Wintour tackles weighty subject at Harvard

Ice Age over at Vogue?
By ASHLEY RIGAZIO  |  March 24, 2010

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Brazilian fashion model Ana Carolina Reston was not the first model to die from an eating disorder, and sadly, she won't be the last.

The stunning brunette had worked with the prestigious Elite and Ford agencies and posed for an Armani Collezioni ad campaign. Still, the warning signs of her disease went unnoticed in an industry obsessed with waifs. When she died in November 2006, she weighed only 88 pounds.

In the wake of the tragedy, the Council of Fashion Designers of America (CDFA) launched initiatives to encourage healthy behaviors. Alcohol and tobacco were banned backstage at runway shows and photo shoots. Some designers and magazines began turning down unhealthy girls.

The wake-up call brought out the softer side of Vogue editor-in-chief and notorious devil in Prada Anna Wintour, who joined designer Michael Kors and model Natalia Vodianova at Harvard Business School for "Health Matters: Weight and Wellness in the World of Fashion," an evening sponsored by the Harris Center for Education and Advocacy in Eating Disorders at Massachusetts General Hospital.

During the rigidly structured forum, Wintour contended that her fashion Bible is raising the profile of a grave problem afflicting the industry. Notably absent, however, were discussion of issues like the use of Photoshop on already thin models and celebrities in fashion magazines, and an audience Q&A consisted of only three pre-approved questions.

Perhaps prompted by her experiences raising a daughter or motivated by widespread criticism, Wintour noted that she and her editors now interview models to evaluate wellness before a shoot. "We want healthy-looking girls," she said from underneath her shiny signature bob. "Our readers want healthy looking girls." But clothing them can be a challenge.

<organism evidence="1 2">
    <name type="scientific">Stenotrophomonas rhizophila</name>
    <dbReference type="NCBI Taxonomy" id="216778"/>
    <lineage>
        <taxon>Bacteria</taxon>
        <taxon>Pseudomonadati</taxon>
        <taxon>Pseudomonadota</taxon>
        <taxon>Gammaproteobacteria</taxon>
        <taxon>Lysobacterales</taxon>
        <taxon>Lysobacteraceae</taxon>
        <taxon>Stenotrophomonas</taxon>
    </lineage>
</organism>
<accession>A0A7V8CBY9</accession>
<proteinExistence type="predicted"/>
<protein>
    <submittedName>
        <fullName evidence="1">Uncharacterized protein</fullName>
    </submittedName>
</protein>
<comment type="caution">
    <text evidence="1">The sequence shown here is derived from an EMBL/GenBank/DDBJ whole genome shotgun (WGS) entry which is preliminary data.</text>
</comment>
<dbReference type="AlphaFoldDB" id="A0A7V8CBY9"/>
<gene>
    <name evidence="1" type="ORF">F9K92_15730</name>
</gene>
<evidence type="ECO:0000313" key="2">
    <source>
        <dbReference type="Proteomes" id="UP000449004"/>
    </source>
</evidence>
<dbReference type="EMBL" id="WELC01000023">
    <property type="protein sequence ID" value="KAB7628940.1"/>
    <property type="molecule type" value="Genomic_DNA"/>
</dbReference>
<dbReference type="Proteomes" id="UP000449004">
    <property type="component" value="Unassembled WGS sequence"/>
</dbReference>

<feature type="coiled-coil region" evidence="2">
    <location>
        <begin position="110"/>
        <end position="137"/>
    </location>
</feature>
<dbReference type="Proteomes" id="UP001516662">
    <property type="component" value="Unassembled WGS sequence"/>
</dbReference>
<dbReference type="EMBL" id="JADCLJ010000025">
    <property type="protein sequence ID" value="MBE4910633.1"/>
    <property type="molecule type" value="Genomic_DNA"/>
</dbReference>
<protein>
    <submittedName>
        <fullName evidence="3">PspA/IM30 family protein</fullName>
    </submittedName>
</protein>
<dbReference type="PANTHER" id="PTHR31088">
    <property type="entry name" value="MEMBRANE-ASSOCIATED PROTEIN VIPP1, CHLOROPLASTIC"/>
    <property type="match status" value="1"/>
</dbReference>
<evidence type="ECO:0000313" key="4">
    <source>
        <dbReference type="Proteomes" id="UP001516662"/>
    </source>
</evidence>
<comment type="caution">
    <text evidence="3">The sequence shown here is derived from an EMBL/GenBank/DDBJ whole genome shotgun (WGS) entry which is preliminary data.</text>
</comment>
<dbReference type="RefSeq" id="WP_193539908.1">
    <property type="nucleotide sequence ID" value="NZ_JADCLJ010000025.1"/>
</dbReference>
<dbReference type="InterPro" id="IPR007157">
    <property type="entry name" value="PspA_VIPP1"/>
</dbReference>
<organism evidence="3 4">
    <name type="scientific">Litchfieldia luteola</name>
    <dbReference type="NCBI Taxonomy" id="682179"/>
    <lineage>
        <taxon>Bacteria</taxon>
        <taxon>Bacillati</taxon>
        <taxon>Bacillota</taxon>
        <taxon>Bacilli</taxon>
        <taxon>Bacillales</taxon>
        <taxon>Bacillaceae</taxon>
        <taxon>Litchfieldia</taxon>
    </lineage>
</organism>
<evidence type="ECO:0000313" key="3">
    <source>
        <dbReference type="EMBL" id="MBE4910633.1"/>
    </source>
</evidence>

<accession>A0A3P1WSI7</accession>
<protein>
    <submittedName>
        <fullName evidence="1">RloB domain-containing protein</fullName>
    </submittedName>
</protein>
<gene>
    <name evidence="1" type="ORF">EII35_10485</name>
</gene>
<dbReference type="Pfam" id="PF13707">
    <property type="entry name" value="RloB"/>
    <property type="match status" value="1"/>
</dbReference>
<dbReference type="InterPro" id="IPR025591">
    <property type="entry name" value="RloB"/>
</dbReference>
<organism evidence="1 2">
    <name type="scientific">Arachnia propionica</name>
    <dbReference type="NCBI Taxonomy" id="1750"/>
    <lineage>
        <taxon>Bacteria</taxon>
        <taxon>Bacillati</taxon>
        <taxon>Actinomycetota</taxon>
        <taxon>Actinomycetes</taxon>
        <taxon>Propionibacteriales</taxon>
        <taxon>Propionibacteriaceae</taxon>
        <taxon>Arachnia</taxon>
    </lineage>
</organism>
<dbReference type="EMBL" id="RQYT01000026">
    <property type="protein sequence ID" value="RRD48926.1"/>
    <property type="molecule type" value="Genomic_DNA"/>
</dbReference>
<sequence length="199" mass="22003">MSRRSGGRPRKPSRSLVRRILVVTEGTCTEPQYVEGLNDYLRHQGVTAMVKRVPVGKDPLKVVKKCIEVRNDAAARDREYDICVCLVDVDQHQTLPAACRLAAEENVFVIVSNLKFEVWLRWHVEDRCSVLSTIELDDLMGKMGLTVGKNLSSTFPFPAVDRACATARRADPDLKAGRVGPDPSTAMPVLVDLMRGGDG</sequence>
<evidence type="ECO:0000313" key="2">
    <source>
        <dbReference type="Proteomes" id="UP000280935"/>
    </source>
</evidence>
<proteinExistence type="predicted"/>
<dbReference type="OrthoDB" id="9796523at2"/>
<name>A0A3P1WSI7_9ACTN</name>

In the heyday of bodacious supermodels like Cindy Crawford and Naomi Campbell, samples were a size four, Wintour explained. Now they're often smaller than a size zero.

Kors attributed this to a change in aesthetic among many designers, a rebellion against the personality-driven supermodel era. "They wanted models who were blank," he explained. "They didn't want to notice the model."

Modeling agencies responded by signing smaller and younger girls — some as young as 13. For most, work dries up when they hit puberty. The toll rejection takes on these child models can be devastating.

Wintour and Kors backed industry-wide minimum-age requirements. To much applause, Kors pledged to no longer use any model under 16 — "no matter how hot she is."

The panelists noted that there is more good news: three decades after forum moderator Dr. David Herzog founded the Harris Center, healthy is "in."

Real women are portrayed in the pages of April's Vogue, the ninth annual "Shape Issue." In February, womanly Victoria's Secret models Miranda Kerr, Alessandra Ambrosio, and Doutzen Kroes walked for Prada at Milan Fashion Week.

When asked what additional progress the public should expect over the next three years, however, Wintour quipped, "I think we should just feel really good about today."

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